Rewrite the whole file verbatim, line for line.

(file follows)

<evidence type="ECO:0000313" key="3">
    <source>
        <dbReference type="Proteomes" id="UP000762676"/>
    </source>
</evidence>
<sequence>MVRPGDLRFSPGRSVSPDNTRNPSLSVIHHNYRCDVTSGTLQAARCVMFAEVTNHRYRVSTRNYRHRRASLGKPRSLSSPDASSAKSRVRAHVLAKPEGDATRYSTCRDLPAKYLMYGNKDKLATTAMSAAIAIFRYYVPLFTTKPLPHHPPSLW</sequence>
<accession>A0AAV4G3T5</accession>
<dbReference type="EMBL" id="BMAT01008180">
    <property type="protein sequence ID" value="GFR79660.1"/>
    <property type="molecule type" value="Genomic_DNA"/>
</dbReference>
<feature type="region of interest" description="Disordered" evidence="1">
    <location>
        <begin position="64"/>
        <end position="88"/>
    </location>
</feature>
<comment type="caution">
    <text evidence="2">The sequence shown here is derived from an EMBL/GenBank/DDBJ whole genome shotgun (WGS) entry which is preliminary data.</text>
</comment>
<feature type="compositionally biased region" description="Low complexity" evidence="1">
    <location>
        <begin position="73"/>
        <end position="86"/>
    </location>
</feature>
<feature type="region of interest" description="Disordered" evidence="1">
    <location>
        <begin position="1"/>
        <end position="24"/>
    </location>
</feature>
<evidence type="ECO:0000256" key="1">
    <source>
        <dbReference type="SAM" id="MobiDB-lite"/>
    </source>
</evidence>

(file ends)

<evidence type="ECO:0000313" key="3">
    <source>
        <dbReference type="Proteomes" id="UP000762676"/>
    </source>
</evidence>
<sequence>MVRPGDLRFSPGRSVSPDNTRNPSLSVIHHNYRCDVTSGTLQAARCVMFAEVTNHRYRVSTRNYRHRRASLGKPRSLSSPDASSAKSRVRAHVLAKPEGDATRYSTCRDLPAKYLMYGNKDKLATTAMSAAIAIFRYYVPLFTTKPLPHHPPSLW</sequence>
<accession>A0AAV4G3T5</accession>
<dbReference type="EMBL" id="BMAT01008180">
    <property type="protein sequence ID" value="GFR79660.1"/>
    <property type="molecule type" value="Genomic_DNA"/>
</dbReference>
<feature type="region of interest" description="Disordered" evidence="1">
    <location>
        <begin position="64"/>
        <end position="88"/>
    </location>
</feature>
<comment type="caution">
    <text evidence="2">The sequence shown here is derived from an EMBL/GenBank/DDBJ whole genome shotgun (WGS) entry which is preliminary data.</text>
</comment>
<feature type="compositionally biased region" description="Low complexity" evidence="1">
    <location>
        <begin position="73"/>
        <end position="86"/>
    </location>
</feature>
<feature type="region of interest" description="Disordered" evidence="1">
    <location>
        <begin position="1"/>
        <end position="24"/>
    </location>
</feature>
<evidence type="ECO:0000256" key="1">
    <source>
        <dbReference type="SAM" id="MobiDB-lite"/>
    </source>
</evidence>